These data show that not only has Help to Buy disproportionately benefitted purchasers buying higher value properties since its introduction, but that this support is contributing to the affordability crisis.

Chart 2: Proportion of Help to Buy Scheme Claims and Property Purchase Registrations by Property Value Range, 2020

Source: Revenue Commissioners, Help To Buy (HTB) Statistics 2020 and Property Services Regulatory Authority, Residential Property Price Register

Last year, a total of 6,202 claims were made under the Help to Buy Scheme. Of these, one in five were in value range €376,000 to €450,000; over one third (34.4 per cent) were in the value range €301,000 to €375,000; and more than three in ten (30.7 per cent) were in the value range €226,000 to €300,000. This compares to 10.7 per cent; 24.0 per cent; and 31.1 per cent respectively of new homes registered on the PPR; and 7.3 per cent; 13.4 per cent; and 21.1 per cent respectively of all home Purchases registered on the PPR that year.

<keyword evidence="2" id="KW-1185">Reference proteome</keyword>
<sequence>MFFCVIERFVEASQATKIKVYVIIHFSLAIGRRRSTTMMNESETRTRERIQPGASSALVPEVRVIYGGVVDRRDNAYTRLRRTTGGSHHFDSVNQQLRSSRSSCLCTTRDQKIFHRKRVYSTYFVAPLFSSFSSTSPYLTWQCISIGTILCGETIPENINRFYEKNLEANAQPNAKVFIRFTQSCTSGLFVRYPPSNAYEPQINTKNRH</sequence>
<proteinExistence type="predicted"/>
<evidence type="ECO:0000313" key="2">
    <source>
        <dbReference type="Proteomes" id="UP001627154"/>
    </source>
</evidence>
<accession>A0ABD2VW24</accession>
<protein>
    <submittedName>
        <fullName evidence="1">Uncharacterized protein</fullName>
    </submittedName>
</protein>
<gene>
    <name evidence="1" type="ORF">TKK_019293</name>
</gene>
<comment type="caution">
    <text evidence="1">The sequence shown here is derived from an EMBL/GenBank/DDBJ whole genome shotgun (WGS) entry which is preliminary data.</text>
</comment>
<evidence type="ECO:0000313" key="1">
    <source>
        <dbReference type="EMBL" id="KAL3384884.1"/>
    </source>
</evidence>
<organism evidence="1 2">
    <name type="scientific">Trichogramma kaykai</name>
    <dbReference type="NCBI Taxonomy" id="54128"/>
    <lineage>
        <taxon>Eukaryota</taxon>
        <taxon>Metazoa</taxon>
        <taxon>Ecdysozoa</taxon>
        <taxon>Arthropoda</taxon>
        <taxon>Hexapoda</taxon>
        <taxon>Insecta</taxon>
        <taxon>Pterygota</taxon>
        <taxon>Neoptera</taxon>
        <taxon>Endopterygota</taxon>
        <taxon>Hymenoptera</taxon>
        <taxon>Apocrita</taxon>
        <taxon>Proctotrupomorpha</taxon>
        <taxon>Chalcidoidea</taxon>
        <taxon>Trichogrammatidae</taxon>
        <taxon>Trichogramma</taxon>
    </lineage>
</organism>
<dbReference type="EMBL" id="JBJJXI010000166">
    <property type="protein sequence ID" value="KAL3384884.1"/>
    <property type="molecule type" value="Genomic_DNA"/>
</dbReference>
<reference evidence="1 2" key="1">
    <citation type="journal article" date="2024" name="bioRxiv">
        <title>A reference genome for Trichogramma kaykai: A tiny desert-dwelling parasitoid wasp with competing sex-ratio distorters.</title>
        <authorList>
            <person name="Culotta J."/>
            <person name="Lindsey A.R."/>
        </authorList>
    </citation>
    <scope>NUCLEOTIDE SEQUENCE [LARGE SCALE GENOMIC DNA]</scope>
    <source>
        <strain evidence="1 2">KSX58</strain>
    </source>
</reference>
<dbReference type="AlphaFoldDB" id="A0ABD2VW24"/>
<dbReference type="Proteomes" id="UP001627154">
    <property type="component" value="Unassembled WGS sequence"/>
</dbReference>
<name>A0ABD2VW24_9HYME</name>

The proportion of purchases subsidised by the Help to Buy Scheme in the value range €376,000 to €450,000 was almost twice that of new home purchases registered on the PPR and almost three times that of all purchases registered that year.

A little over 1 per cent of all purchases subsidised by the Help to Buy Scheme were in the lowest value range of €0 to €150,000, compared to 5 per cent of new home purchases registered on the PPR and 24.3 per cent of purchases registered that year.

Chart 3: Proportion of Help to Buy Scheme Claims and Property Purchase Registrations by Property Value Range, 2019

Source: Revenue Commissioners, Help To Buy (HTB) Statistics 2020 and Property Services Regulatory Authority, Residential Property Price Register

The previous year, in 2019, one in seven were in value range €376,000 to €450,000; almost two in five (37.2 per cent) were in the value range €301,000 to €375,000; and almost three in ten (29.5 per cent) were in the value range €226,000 to €300,000. This compares to 11.2 per cent; 24.8 per cent; and 29.3 per cent respectively of new homes registered on the PPR; and 7.1 per cent; 13.4 per cent; and 21.3 per cent respectively of all home Purchases registered on the PPR that year.